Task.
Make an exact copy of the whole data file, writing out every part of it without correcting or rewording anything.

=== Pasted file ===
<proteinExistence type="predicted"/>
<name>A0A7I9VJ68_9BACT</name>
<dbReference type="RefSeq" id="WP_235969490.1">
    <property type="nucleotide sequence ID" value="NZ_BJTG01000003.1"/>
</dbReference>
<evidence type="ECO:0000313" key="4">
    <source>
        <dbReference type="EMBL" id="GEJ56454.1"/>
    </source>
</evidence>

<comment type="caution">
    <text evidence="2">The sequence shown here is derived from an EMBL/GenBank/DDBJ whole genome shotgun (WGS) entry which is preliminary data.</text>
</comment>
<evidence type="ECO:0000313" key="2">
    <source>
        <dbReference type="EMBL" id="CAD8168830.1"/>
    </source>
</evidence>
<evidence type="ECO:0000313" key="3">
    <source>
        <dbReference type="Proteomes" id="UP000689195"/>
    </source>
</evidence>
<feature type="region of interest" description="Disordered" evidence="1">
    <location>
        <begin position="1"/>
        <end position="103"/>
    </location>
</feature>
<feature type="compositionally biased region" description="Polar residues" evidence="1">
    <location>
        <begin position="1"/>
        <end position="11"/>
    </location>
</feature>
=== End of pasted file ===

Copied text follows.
<proteinExistence type="predicted"/>
<name>A0A7I9VJ68_9BACT</name>
<dbReference type="RefSeq" id="WP_235969490.1">
    <property type="nucleotide sequence ID" value="NZ_BJTG01000003.1"/>
</dbReference>
<evidence type="ECO:0000313" key="4">
    <source>
        <dbReference type="EMBL" id="GEJ56454.1"/>
    </source>
</evidence>

<comment type="caution">
    <text evidence="2">The sequence shown here is derived from an EMBL/GenBank/DDBJ whole genome shotgun (WGS) entry which is preliminary data.</text>
</comment>
<evidence type="ECO:0000313" key="2">
    <source>
        <dbReference type="EMBL" id="CAD8168830.1"/>
    </source>
</evidence>
<evidence type="ECO:0000313" key="3">
    <source>
        <dbReference type="Proteomes" id="UP000689195"/>
    </source>
</evidence>
<feature type="region of interest" description="Disordered" evidence="1">
    <location>
        <begin position="1"/>
        <end position="103"/>
    </location>
</feature>
<feature type="compositionally biased region" description="Polar residues" evidence="1">
    <location>
        <begin position="1"/>
        <end position="11"/>
    </location>
</feature>